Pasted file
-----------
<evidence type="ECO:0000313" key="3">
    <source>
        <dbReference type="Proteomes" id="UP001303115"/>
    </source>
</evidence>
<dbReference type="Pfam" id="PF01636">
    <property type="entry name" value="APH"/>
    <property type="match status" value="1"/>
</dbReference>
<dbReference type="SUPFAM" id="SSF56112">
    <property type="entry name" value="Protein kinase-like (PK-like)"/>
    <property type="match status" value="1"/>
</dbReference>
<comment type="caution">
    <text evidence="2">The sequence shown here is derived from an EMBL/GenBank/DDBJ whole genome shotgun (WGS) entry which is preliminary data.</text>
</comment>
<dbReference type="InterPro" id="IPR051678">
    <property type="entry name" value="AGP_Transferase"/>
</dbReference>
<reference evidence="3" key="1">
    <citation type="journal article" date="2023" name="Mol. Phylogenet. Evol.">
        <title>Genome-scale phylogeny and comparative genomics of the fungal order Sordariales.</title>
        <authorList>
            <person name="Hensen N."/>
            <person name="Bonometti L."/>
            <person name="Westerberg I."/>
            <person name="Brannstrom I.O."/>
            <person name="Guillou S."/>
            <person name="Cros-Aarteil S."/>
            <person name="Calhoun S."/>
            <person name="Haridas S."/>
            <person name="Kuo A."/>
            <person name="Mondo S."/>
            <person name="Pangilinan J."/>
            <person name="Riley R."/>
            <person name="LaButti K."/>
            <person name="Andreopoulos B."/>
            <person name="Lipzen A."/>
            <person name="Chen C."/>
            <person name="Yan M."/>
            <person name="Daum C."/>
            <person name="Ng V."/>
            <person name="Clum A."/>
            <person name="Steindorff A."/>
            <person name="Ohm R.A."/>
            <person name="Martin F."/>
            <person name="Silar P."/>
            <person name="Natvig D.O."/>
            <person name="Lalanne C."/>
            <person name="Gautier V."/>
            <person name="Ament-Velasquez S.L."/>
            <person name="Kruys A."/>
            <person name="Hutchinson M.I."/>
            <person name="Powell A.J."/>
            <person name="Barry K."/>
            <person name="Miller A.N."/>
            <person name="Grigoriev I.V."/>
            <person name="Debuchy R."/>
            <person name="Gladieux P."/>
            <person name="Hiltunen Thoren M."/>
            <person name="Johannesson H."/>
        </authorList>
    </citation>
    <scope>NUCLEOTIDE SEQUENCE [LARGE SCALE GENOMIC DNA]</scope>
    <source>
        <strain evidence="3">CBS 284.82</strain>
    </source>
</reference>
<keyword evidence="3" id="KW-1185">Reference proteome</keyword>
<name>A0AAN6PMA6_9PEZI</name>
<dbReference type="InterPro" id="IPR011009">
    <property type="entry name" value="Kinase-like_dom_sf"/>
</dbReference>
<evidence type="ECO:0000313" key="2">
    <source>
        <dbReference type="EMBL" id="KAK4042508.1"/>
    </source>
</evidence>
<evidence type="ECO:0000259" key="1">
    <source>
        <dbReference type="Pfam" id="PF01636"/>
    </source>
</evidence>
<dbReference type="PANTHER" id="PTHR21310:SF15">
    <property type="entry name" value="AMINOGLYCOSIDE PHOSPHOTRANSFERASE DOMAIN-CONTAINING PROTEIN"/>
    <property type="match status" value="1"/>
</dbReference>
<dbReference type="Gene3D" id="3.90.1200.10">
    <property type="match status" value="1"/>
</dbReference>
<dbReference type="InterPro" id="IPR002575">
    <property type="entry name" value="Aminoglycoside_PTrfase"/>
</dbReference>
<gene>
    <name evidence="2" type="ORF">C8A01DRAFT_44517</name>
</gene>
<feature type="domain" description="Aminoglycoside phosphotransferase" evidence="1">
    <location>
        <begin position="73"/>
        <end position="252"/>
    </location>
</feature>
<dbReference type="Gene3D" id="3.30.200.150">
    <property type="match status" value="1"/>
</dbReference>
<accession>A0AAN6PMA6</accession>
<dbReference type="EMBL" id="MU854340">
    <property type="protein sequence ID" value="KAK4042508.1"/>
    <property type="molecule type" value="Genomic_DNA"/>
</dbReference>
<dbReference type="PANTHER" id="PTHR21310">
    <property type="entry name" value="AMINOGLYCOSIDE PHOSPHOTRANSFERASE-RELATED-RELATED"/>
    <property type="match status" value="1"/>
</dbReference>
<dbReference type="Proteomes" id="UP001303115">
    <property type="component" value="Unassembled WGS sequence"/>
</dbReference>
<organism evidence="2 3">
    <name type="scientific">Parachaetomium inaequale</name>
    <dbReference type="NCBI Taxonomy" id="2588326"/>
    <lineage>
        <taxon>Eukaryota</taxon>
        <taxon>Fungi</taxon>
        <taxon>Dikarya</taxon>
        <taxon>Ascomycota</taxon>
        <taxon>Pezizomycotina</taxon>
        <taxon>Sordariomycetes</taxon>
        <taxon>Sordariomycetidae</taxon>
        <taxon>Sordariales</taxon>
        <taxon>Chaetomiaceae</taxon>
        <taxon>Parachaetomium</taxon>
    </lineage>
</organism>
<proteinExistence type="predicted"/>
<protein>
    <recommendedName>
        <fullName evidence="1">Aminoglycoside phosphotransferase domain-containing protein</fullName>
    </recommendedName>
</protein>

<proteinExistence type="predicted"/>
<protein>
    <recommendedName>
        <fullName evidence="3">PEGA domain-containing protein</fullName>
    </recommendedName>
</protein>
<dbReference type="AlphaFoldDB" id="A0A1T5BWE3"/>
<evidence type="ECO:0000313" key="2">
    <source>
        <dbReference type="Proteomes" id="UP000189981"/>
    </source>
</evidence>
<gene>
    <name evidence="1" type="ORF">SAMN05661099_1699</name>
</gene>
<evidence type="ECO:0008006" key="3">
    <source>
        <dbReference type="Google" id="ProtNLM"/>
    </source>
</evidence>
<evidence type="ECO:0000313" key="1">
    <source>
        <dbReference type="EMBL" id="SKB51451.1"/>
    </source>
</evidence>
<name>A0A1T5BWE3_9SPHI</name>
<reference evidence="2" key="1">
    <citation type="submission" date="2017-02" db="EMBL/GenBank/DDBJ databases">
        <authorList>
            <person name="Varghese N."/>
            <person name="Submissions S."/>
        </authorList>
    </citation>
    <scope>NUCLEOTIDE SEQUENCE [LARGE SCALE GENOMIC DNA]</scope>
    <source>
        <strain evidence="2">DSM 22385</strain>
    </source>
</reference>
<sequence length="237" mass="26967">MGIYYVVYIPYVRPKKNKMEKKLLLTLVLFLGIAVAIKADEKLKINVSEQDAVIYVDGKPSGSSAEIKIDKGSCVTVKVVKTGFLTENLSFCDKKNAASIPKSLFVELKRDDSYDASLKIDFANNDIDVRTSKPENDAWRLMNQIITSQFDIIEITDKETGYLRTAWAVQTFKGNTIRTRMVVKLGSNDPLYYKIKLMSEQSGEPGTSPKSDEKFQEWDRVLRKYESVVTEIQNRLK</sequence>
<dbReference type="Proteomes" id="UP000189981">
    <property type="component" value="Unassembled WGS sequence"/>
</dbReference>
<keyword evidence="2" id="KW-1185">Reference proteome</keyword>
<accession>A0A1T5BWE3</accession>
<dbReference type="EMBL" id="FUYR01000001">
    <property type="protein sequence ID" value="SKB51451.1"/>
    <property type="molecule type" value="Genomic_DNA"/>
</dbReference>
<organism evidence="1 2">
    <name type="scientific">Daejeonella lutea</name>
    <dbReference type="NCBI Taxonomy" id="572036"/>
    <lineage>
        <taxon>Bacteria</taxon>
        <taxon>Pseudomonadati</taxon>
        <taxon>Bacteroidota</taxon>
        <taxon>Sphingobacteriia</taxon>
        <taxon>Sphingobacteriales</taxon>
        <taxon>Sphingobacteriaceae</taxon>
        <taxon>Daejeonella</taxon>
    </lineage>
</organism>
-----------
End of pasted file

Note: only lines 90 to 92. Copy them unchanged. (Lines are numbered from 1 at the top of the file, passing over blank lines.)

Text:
</dbReference>
<dbReference type="InterPro" id="IPR002575">
    <property type="entry name" value="Aminoglycoside_PTrfase"/>